10 Ways to Use CrazyEgg for Smarter Local SEO

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CrazyEgg is like night-vision for your website.  It’s an inexpensive, easy-to-install tool that shows you where visitors click, how far down the page they scroll, and much more.  I’ve used it years, on my site and on clients’ sites.  I recommend it in my audits, and to anyone with a site that’s supposed to support a business.

It shows you that intel in a heatmap for each page you want to track.  You study those heatmaps to make decisions as to how to improve your site – how to make it better at giving visitors what they’re looking for.

But CrazyEgg’s insights on clicks can also help you improve your local visibility in Google and elsewhere.

You can discover content ideas, which review sites your visitors care about most (or want to review you on), how visitors who found you through Google Places behave once they’re on your site, and much more.

By the way, there are other great click-analytics tools, like the up-and-coming HotJar, but I’m focusing on CrazyEgg because I’ve got the most experience with it and it’s been good to me for a long time.  (No, I’m not an affiliate.)

Here are all the insights (I know of) that CrazyEgg can give your local SEO campaign:

Insight 1:  Do your pages compel visitors to go deeper into your site?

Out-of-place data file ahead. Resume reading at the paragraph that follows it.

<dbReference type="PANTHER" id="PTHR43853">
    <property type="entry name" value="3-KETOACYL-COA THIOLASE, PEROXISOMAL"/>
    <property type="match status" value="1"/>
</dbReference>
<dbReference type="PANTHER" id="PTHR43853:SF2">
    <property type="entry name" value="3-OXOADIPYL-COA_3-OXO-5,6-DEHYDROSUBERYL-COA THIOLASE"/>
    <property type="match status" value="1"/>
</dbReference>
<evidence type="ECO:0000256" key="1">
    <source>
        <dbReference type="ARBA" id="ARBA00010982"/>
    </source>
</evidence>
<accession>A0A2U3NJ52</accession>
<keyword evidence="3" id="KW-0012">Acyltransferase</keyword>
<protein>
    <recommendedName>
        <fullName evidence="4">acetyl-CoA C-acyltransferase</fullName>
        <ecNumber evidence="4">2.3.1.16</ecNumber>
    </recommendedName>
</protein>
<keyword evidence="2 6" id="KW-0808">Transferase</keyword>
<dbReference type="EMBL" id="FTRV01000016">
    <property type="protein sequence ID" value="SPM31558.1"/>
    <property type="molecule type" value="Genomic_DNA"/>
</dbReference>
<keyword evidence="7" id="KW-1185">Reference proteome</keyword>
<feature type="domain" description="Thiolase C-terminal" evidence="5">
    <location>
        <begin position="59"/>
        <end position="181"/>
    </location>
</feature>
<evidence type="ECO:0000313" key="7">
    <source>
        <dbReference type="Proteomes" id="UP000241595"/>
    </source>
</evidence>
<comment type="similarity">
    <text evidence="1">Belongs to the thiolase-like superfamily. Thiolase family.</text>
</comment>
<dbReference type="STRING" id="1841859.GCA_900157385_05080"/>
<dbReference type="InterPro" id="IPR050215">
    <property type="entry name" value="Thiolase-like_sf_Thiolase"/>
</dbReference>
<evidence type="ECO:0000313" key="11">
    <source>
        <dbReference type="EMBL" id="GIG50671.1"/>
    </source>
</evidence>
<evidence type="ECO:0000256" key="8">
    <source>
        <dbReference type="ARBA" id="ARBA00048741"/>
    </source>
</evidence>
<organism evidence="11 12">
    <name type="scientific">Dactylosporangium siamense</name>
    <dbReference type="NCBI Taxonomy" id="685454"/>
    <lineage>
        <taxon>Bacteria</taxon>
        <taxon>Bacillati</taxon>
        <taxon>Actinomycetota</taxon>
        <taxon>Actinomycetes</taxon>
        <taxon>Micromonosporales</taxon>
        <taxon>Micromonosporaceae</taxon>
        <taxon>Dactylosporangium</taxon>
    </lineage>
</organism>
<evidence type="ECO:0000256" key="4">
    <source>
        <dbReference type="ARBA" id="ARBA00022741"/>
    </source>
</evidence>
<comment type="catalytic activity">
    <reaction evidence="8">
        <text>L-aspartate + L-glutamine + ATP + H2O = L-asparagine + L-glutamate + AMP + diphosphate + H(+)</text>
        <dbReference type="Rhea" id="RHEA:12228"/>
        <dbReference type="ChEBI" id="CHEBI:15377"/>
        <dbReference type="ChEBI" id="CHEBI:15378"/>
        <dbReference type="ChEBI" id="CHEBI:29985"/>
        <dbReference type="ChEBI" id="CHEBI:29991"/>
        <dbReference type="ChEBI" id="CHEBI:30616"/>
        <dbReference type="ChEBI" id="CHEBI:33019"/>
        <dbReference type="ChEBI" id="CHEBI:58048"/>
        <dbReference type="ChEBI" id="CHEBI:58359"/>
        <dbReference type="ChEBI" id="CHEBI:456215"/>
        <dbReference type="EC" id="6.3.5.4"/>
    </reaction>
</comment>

You want a low bounce rate, “long clicks,” and in general for people to use your site the way Google expects they would.  The jury is out on this as a ranking factor, but in my experience it does matter.

Study CrazyEgg’s heatmaps, starting with your most-important / most-trafficked pages.

Do most visitors click where you expect and want them to?

Do they click on links / buttons for specific services you want to promote (and if so, which services)?

Do they even scroll far enough down the page to see what you want them to see?

You may have some surgery to do.

Oh, and don’t forget to re-launch your CrazyEgg test on a page once you’ve made any changes to that page.

 

Insight 2:  What FAQs-page questions are the most popular?

Knowing which questions visitors click on most can tell you what content you might be missing, and which pages you should beef up so as to answer those questions.

Create a giant FAQs page (here’s a great example), and make the questions clickable links that take visitors to the answers.  Either the answers expand, or you put them lower down on the page.  If you’re using WordPress, consider a plugin like jQuery Collapse-O-Matic.